There is perhaps a danger when going to see a show that has received almost universal rave reviews that the actual product can never quite live up to the hype.
Clybourne Park has received a raft of glowing reviews for both its original run at the Royal Court and now for its transfer to the Wyndham’s theatre. While it is enjoyable and well performed it never quite matches the level of expectation built around it.
It’s a clever concept to look at the same property in a Chicago suburb 50 years apart and use the overt racism, which perhaps surprisingly features just as heavily in 2009 as it did in 1959, to force the audience to confront the wider subject of prejudice.
In 1959 Chicago, Russ and Bev are packing their possessions as they prepare to move from the family home. It’s a charged atmosphere as a dark family tragedy hangs over the household. Tensions are not helped when neighbour Karl arrives to complain that the house has been sold to a ‘coloured’ family. The fact that this argument is played out in front of the black maid and her husband seems not to bother this community at all.
Act Two sees the same property, now in a dilapidated state, facing demolition from a young white couple who are now seen as the outsiders in a predominantly black community. Have community relations improved over the preceding 50 years or is the talk of heritage just a cover for another form of prejudice?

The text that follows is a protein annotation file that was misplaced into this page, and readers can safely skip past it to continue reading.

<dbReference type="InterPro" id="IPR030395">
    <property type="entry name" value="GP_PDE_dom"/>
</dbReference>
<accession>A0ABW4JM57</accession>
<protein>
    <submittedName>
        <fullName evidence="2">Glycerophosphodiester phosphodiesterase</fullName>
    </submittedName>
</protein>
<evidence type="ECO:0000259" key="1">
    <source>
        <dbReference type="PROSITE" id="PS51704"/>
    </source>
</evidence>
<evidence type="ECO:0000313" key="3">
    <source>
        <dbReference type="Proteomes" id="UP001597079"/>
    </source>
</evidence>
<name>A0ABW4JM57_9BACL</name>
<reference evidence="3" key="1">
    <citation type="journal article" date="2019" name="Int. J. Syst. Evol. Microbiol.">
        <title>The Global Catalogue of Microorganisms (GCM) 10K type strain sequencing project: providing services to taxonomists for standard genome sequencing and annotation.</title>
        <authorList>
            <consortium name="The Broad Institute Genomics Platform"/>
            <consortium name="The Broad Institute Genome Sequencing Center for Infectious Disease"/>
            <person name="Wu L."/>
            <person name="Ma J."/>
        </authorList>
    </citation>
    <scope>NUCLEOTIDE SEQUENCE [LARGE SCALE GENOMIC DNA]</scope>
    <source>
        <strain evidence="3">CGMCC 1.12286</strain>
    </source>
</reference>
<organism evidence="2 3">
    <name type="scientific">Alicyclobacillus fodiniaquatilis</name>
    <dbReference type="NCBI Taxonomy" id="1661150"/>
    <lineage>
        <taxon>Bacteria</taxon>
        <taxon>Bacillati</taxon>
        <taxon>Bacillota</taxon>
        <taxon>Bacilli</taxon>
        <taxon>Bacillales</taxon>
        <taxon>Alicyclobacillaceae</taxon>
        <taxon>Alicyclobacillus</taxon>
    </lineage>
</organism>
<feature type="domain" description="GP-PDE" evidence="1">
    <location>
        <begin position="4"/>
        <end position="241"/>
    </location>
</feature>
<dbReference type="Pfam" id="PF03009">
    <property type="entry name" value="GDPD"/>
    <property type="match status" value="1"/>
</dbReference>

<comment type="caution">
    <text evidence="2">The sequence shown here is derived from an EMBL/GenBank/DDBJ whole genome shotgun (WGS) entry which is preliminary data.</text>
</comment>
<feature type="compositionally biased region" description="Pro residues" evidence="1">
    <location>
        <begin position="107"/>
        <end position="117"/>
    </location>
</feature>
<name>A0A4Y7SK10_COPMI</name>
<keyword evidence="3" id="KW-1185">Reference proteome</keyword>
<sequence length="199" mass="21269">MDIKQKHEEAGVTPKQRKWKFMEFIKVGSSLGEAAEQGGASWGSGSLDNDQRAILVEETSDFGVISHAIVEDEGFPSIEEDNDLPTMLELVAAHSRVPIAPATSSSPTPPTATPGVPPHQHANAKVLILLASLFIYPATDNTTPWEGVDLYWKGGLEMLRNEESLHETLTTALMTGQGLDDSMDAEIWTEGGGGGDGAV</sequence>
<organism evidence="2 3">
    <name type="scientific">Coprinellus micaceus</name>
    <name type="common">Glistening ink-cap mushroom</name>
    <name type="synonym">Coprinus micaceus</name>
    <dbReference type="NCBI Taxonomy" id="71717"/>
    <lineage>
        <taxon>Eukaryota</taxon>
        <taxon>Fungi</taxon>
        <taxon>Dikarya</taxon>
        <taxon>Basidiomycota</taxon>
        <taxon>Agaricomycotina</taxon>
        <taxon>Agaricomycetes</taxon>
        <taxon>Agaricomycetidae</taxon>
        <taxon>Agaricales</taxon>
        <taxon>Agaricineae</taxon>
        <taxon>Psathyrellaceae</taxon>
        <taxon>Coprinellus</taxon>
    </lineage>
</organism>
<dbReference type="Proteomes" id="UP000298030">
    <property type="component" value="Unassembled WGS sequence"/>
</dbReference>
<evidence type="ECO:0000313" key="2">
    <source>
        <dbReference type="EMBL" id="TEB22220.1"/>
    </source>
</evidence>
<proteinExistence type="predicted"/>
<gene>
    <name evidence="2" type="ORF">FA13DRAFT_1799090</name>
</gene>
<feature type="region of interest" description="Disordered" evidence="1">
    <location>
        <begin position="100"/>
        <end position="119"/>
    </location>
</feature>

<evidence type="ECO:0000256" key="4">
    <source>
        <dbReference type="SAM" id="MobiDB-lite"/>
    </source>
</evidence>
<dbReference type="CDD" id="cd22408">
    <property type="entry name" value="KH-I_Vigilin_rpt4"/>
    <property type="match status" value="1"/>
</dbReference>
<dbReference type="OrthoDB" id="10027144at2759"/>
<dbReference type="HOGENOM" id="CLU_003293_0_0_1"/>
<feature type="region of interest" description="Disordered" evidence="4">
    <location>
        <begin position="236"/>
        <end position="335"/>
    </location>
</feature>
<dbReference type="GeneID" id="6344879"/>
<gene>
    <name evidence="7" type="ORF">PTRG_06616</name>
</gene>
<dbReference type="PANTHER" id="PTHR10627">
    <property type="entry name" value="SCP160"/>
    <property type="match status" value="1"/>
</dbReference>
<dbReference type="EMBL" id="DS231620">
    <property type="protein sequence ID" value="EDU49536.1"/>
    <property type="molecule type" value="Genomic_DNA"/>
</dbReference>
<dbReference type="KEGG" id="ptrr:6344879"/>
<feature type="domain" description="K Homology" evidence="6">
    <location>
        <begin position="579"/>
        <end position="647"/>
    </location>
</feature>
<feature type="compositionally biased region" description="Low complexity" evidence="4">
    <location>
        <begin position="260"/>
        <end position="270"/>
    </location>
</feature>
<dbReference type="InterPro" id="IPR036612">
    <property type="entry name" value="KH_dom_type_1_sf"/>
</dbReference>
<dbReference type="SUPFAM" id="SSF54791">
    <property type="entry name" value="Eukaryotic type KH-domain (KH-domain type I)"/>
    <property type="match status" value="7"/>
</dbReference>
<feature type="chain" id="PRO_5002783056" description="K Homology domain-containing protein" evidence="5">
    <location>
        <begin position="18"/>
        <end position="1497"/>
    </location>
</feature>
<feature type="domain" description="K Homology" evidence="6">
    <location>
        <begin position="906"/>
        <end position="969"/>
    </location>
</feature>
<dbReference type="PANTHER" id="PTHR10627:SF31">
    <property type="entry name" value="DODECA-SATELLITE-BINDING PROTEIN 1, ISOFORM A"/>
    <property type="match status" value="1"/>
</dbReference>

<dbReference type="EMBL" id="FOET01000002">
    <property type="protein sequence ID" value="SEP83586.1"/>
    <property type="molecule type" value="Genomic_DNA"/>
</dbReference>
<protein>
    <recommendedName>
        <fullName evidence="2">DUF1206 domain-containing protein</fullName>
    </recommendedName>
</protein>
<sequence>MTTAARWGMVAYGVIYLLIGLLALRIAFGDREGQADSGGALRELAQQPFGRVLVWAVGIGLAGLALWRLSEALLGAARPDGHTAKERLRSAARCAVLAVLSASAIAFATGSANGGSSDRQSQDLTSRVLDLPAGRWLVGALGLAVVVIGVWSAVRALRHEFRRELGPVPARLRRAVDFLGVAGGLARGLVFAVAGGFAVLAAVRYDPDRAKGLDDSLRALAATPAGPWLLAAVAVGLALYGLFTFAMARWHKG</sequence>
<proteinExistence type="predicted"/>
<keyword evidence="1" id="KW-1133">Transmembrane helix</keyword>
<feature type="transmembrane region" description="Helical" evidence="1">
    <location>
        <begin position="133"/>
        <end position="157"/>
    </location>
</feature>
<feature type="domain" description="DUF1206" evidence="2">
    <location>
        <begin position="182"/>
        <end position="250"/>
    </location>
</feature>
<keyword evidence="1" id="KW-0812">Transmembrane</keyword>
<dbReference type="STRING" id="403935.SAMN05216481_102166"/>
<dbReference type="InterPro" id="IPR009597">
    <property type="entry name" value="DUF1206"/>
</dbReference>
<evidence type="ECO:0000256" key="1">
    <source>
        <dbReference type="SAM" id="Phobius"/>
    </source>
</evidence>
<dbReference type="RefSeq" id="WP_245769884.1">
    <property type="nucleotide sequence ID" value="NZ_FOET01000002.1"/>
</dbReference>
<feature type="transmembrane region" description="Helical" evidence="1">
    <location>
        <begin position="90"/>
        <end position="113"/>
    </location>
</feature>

Author Bruce Norris deliberately makes this uncomfortable viewing, the dark comedy raising concern within the audience as to if they should be laughing or not. Political Correctness certainly plays no part here as jokes are played against race, sex and even disability with a deaf women virtually ignored as nothing more than wallpaper.
It’s all very well constructed and clever in its use of comedy to deflate stereotypes of discrimination but, at times, it does seem clumsy and never quite making the brilliant mark. Act One does take what seems an age to pick up pace and, while Act Two turns the comedy dial to full, the poignant ending seems in comparison rushed and tacked on.
There are, however, some stella performances led by Sophie Thompson as the neurotic grief-stricken mother, who seems to be on the verge of a complete breakdown as she force feeds her guests iced tea. Stuart McQuarrie also impresses with his rage-filled Russ, a pent up force of repressed emotion that is just waiting to erupt. There are also wonderfully detailed performances from Lorna Brown, Stephen Campbell Moore, and Sarah Goldberg.
While it is entertaining and thought provoking, it does leave more questions unanswered than resolved. Some characters such as the deaf Betsy seem woefully underused and only included as a source of comedy potential. Yes it may be that these characters have been introduced to demonstrate the destructive force of discrimination but their use as a figure of fun leaves a sour taste in the mouth.
Overall, a strong production that just never comes quite to the point of brilliance that the hype suggests.